• Increase website sessions-to-contacts conversion rate by 0.75% by May 1
  • Increase the monthly number of new marketing qualified leads (MQLs) by 25% by May 1
  • Increase blog subscribers by 15% by May 1

Hypothesis & Assumptions

Make the case for why you’re recommending a specific focus area and its strategic initiatives. Demonstrate how each initiative plays a role in reaching a goal or set of goals.

For example, “By placing a featured call-to-action and conversion form above the fold on our website homepage, we anticipate our website sessions-to-contacts conversion rate will increase by 0.75–1%.”

Defined Owners

Who will champion various initiatives within the proposed roadmap? If you have multiple team members within your marketing department, be sure to first get buy-in. Then, assign duties and deadlines to help ensure timely deployment of initiatives and, just as importantly, provide empowerment and accountability. A marketing roadmap requires a team effort.

Assess Mid-Quarter Progress & Final Results

One of the benefits of a quarterly roadmap is that it offers much more flexibility than a yearly plan. Making changes within your 90-day roadmap requires tracking results along the way and gauging how you’re doing related to your goals.

Do so mid-way through the quarter to identify and discuss any needed adjustments before the roadmap period ends. Then, two weeks prior to the end of your roadmap period, evaluate the results-to-date to determine next steps. If you made noticeable progress toward a specific goal, for example, but need more time and need to keep the momentum going, make it a focus in your next roadmap.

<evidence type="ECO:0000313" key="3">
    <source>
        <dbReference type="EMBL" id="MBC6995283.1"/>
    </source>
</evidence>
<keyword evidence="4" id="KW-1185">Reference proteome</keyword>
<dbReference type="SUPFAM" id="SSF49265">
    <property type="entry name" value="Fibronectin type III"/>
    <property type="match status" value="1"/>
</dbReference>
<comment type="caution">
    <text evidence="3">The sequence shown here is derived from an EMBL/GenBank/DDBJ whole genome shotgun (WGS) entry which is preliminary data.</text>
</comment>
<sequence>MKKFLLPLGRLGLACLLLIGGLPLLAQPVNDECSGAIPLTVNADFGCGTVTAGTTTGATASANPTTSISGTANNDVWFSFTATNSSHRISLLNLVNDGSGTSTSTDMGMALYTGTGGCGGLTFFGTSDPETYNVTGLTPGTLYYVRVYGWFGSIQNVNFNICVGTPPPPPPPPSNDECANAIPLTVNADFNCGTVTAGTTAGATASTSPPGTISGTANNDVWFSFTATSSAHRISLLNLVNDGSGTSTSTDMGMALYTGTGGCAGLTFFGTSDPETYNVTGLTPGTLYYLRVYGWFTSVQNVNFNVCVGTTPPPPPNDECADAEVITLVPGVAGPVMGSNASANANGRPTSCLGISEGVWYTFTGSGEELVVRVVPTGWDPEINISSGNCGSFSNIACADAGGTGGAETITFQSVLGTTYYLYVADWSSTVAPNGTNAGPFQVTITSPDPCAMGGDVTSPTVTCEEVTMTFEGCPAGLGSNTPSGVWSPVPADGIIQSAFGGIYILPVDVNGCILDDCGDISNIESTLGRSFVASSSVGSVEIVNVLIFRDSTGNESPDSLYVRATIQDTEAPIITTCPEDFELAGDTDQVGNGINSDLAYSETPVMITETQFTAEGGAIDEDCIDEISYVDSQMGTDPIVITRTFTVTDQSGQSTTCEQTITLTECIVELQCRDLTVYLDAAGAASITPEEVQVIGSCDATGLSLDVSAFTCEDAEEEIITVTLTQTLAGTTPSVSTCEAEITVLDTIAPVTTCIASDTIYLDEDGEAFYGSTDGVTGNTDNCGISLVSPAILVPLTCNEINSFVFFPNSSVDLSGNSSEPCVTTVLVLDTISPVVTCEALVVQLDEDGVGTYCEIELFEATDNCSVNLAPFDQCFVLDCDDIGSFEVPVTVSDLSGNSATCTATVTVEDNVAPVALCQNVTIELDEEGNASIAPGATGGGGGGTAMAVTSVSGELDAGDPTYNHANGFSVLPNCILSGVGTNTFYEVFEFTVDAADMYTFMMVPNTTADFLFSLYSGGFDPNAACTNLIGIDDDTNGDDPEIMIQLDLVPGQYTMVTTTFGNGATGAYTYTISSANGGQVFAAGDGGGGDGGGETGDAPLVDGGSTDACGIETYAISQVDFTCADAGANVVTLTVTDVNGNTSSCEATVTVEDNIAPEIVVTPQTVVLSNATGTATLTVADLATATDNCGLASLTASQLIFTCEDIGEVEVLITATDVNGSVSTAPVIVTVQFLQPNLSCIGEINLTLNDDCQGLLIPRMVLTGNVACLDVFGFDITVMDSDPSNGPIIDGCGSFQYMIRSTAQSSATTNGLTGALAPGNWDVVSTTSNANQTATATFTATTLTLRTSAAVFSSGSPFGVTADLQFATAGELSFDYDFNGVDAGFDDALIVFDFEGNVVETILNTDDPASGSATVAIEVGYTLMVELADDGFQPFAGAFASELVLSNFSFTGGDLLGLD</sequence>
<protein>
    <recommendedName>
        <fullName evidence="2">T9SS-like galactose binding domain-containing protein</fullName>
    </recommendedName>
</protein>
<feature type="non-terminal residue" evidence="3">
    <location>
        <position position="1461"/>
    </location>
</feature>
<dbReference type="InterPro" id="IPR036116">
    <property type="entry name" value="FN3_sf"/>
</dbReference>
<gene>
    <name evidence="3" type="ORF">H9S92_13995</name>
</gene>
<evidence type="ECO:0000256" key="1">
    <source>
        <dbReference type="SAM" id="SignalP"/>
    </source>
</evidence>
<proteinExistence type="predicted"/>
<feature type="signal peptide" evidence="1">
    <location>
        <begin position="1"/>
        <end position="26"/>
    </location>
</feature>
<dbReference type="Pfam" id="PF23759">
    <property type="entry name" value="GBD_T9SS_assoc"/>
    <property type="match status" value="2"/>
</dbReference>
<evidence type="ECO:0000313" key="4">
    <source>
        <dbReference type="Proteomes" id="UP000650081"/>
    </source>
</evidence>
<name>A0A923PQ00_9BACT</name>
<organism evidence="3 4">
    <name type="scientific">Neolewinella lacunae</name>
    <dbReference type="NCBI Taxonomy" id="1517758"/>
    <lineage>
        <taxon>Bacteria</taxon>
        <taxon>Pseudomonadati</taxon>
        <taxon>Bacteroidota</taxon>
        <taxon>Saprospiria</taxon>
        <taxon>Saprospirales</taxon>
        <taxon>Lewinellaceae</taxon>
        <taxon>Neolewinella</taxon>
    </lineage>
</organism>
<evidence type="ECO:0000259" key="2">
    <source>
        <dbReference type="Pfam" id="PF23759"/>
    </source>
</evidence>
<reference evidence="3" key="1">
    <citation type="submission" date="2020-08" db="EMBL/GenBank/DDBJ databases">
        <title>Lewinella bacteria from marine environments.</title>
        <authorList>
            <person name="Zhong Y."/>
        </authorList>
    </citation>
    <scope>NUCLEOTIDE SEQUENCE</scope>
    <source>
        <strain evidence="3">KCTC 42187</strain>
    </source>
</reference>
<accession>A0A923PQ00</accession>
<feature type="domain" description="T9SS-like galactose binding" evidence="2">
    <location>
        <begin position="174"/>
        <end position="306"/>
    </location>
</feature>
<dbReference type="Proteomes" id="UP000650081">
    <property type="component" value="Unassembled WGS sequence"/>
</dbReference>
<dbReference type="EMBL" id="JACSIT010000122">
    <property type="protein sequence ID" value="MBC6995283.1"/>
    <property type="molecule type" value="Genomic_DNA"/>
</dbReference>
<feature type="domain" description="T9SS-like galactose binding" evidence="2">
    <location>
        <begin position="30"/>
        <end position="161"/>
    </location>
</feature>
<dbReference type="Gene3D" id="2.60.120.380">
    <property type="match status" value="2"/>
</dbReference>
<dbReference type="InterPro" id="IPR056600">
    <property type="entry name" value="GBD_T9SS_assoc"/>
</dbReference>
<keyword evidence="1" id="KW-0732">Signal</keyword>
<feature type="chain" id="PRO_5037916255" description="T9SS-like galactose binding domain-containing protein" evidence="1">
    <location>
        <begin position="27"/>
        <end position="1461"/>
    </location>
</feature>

If one of your hypotheses and assumptions didn’t pan out, you can learn from it and adjust by changing your strategy in the next roadmap period. Or, you might just decide to scrap it! That’s the power of a quarterly approach to marketing planning. It’s better to see a specific strategy isn’t working after three months versus 12 months of effort and budget.

By taking this approach and outlining your key focus areas a quarter at a time, you’ll have a defined plan for the next 90 days that should feel manageable. A quarterly marketing roadmap can also help energize your team and get them exciting about jumping in and making a difference with measurable results.

The idea of quarterly roadmaps will likely be a welcome proposition for your team; selling the concept to your boss isn’t always as easy. When sharing potential results with your executives, it’s crucial to convey your performance in a way that your C-suite can get excited about. To help, we’ve developed a cheat sheet with information that you’ll definitely want to share. Check it out below. Then, reach out to us with questions or if you need help developing your inbound marketing strategy.

The 6 marketing metrics your boss needs to know



Topics: Inbound Marketing



whole brain marketing blog author
Written by Laura Sheptoski

Laura is a detail-oriented consultant and project manager, with a background in public relations, social media engagement, and client content creation. Prior to her time at Weidert Group, Laura managed PR for an industrial services company, and maintains a strong focus on earned media within our inbound marketing programs.